Foster carer granted special guardianship order

fostering and adoption

The foster carer of a two year-old boy will continue to look after him under a special guardianship order, the Family Court has ruled.

The toddler was born in England on 1 January 2013 to French-speaking parents from the Congo region in central Africa. He was no less than 33 weeks premature at birth. Then, at the age of just four months, ‘I’ was admitted to hospital and serious injuries were discovered, including brain bruising and bone fractures. When the baby was discharged, he was sent to live with a foster carer and has remained with her ever since.

At a fact finding hearing, a Judge ruled that the injuries had been caused by the father while that the mother had been guilty of failing to protect her child from him “on a very serious level”.

Both pleaded guilty during the subsequent criminal proceedings and the father was sent to jail. The mother received a two year suspended sentence and later returned to the Congo after her visa expired. The father is also expected to return to the Congo after he completes his sentence. Meanwhile, the local authority applied for a placement order, formalising the child’s removal from his parents’ care. They favoured leaving the boy with the foster carer, but both the mother and father opposed this, believing a placement with the man’s great aunt would be better from a cultural point of view. The father in particular feared that the carer would not provide the boy with a positive image of background or parents.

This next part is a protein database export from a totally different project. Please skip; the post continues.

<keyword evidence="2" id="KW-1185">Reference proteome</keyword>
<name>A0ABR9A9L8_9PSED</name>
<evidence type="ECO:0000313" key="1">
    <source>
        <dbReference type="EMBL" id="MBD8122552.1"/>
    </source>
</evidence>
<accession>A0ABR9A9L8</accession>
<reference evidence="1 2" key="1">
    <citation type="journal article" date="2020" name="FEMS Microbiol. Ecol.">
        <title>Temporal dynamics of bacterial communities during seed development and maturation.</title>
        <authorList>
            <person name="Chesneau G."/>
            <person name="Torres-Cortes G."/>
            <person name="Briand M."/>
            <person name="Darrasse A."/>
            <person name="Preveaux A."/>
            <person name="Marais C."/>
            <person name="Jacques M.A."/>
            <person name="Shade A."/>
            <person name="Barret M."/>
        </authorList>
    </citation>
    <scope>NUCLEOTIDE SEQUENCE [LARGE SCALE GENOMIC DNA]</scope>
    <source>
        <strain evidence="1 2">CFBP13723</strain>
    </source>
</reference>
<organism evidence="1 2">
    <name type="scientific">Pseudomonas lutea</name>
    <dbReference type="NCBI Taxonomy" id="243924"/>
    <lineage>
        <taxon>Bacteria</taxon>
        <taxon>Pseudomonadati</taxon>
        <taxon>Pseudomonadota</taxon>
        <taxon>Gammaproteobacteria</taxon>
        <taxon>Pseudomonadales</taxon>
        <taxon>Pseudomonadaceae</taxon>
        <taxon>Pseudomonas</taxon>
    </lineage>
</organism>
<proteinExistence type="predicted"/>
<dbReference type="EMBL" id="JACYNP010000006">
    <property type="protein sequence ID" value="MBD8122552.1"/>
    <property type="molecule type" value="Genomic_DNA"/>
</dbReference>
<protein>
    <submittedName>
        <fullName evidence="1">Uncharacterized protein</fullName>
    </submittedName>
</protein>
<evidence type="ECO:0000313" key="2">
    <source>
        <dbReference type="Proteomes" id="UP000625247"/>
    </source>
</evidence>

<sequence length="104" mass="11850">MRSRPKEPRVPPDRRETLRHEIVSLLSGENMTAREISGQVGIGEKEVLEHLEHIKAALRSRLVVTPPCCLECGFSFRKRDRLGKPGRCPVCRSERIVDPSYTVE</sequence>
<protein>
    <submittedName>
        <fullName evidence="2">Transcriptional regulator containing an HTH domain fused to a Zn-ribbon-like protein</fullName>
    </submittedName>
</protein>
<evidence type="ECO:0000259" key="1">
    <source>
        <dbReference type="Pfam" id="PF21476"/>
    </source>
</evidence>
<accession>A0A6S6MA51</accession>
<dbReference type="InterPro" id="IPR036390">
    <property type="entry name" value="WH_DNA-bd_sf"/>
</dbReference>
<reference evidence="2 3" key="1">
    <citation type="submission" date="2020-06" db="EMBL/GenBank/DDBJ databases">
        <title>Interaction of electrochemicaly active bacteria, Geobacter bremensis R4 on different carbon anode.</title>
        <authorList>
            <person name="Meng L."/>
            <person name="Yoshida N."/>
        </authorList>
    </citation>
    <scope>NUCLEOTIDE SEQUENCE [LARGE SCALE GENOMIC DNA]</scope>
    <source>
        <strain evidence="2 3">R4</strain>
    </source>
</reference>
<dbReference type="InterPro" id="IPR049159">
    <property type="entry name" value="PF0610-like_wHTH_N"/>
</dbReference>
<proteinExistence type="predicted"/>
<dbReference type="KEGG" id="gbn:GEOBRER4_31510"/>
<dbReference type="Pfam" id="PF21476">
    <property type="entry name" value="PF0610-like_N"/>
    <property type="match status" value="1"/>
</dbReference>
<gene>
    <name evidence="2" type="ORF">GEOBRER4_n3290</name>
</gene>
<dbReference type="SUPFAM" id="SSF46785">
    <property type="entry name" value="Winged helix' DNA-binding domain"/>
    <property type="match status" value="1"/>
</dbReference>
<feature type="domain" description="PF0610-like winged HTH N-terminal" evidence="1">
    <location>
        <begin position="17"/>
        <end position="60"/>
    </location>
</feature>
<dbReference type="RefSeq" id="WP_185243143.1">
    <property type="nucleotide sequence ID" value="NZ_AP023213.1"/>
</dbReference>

But Ms Justice Russell, sitting in the Family Court at Birmingham, favoured the local authority’s plan. She thought it unlikely that a suitable adopter would be found but noted that he had “thrived” with the foster carer. Nevertheless, she also stressed the importance of the boy maintaining links to the background and heritage.

“His placement with [the foster carer] makes the need for him to have direct access to his Congolese cultural heritage and black African ethnicity and to the Francophone community all the more important for his development, his sense of self and his place in the wider world as he grows up and throughout his life.”

Consequently, his needs would be best be met with a special guardianship order, providing a secure placement along with continuing legal links to his birth family. His mother would be allowed indirect contact twice a year – ie without her being physically present. The father’s application for direct contact, meanwhile, was rejected as “wholly unrealistic” but he would be allowed to record a video message saying goodbye to his son after leaving prison.

The judgement, Re F (A Child), is available here.

Image of the Congo River by MONUSCO/Myriam Asmani via Wikipedia

Stowe Family Law Web Team

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